In accordance with one aspect of the invention, an MR imaging apparatus includes a main magnet having a bore therethrough and a plurality of gradient coils positioned about the bore of the main magnet. The apparatus further includes an RF coil assembly that is also disposed within the bore of the main magnet. A pulse module of the apparatus is adapted to output a plurality of RF transmit channels to the RF coil assembly for transmission during an imaging sequence. The RF coil assembly has a plurality of individual coil elements which is greater in number than the plurality of RF transmit channels.
According to another aspect of the invention, a method for configuring an RF transmit system is provided. The method includes the steps of affixing a plurality of coil elements about a frame, connecting an RF pulse input line to a signal splitter, and routing the outputs from the signal splitter to drive less than all of the coil elements. The method also includes the step of connecting at least one additional RF pulse input line to the remainder of the coil elements to drive the coil elements.
In accordance with a further aspect of the invention, an RF coil assembly is provided. The RF coil assembly includes a volume coil structure which has an opening therethrough and an end ring. The coil assembly also includes a plurality of conductive segments positioned about a surface of the volume coil structure in a transverse electro-magnetic (TEM) arrangement. A driving input array of the coil assembly is configured to receive input signals representing a multi-channel transmission and communicate the signals to drive the conductive segments. The RF coil assembly also has at least one channel splitter connected to receive a single channel of the multi-channel transmission and provide at least two of the input signals.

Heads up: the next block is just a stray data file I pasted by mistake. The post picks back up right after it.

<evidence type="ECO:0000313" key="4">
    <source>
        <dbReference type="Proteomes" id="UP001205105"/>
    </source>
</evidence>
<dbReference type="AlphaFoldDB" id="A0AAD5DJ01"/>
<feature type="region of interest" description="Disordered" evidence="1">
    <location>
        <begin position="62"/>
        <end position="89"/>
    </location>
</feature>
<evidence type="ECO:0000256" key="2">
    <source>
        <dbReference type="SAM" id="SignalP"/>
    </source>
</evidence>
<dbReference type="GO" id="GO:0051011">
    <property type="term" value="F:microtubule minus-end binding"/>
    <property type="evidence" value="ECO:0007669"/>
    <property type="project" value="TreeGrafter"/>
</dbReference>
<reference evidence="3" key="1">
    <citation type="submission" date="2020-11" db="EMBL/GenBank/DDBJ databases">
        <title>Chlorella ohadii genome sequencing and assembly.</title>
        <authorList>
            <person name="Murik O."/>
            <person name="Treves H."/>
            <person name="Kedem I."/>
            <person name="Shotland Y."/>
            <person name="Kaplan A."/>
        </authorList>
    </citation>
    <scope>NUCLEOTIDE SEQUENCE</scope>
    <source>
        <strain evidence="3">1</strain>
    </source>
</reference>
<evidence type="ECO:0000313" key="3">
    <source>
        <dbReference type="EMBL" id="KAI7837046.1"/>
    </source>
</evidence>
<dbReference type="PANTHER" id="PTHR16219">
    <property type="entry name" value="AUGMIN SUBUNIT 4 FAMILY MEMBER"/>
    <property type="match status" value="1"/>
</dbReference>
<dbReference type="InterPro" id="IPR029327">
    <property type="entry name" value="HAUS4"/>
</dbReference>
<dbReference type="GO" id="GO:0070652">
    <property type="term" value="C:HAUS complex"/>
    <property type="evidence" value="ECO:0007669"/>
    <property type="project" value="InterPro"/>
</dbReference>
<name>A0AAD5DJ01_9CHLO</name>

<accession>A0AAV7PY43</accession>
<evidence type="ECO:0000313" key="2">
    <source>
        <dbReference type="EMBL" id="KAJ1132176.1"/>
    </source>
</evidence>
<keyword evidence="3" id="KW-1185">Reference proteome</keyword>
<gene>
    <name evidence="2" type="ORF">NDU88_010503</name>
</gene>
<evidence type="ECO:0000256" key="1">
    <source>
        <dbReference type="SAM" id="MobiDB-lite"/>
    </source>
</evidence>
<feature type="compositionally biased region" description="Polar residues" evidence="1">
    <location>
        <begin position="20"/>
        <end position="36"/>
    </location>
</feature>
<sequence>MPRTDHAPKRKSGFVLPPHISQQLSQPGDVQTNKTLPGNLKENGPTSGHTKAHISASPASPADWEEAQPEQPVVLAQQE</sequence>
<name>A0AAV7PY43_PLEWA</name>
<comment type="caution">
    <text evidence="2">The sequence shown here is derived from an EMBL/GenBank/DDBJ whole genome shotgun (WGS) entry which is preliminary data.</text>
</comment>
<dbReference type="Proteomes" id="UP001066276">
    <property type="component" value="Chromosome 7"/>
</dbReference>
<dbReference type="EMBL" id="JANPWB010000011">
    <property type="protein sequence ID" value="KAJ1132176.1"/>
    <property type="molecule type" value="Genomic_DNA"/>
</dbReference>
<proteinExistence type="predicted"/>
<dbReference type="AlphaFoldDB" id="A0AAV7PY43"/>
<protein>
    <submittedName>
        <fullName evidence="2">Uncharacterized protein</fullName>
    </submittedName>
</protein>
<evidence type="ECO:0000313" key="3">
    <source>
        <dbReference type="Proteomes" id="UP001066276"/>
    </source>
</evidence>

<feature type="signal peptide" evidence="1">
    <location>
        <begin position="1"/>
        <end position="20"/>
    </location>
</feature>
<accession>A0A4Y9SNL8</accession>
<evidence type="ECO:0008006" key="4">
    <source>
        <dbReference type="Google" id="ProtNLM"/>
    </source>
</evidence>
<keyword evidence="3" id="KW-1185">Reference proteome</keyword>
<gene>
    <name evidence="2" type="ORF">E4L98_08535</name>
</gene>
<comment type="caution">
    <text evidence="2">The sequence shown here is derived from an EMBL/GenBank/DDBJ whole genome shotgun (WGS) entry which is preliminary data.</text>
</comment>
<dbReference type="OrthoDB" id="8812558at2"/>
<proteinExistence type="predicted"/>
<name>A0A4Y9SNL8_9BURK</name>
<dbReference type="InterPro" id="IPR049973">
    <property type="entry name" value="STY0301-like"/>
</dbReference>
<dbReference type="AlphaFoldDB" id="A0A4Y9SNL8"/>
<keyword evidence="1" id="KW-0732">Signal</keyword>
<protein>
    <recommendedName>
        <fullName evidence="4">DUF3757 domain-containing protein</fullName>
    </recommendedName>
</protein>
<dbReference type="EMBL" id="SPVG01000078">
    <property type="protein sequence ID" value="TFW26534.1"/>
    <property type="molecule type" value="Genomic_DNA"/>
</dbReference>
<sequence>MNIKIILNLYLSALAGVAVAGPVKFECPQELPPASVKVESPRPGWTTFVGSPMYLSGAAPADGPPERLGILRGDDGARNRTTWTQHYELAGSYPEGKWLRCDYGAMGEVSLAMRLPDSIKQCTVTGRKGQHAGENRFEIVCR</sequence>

Various other features and advantages will be made apparent from the following detailed description and the drawings.
BRIEF DESCRIPTION OF THE DRAWINGS
The drawings illustrate embodiments presently contemplated for carrying out the invention.
In the drawings:
FIG. 1 is a schematic block diagram of an exemplary MR imaging system for use with an embodiment of the present invention.
FIG. 2 is a perspective view of an exemplary RF coil assembly in partial cut-away.
FIG. 3 is a circuit diagram representing a pair of coil elements of the RF coil assembly of FIG. 2.
FIG. 4 is a block diagram of a signal splitter for a single channel RF transmission.
FIG. 5 is a block diagram of a pair of signal splitters for a two channel RF transmission
FIG. 6 is a block diagram of a number of signal splitters for a multi-channel RF transmission
FIG. 7 is a diagram of one configuration for connecting a signal splitter to coil elements.
FIG. 8 is a diagram of another configuration for connecting a signal splitter to coil elements.
DETAILED DESCRIPTION OF THE PREFERRED EMBODIMENT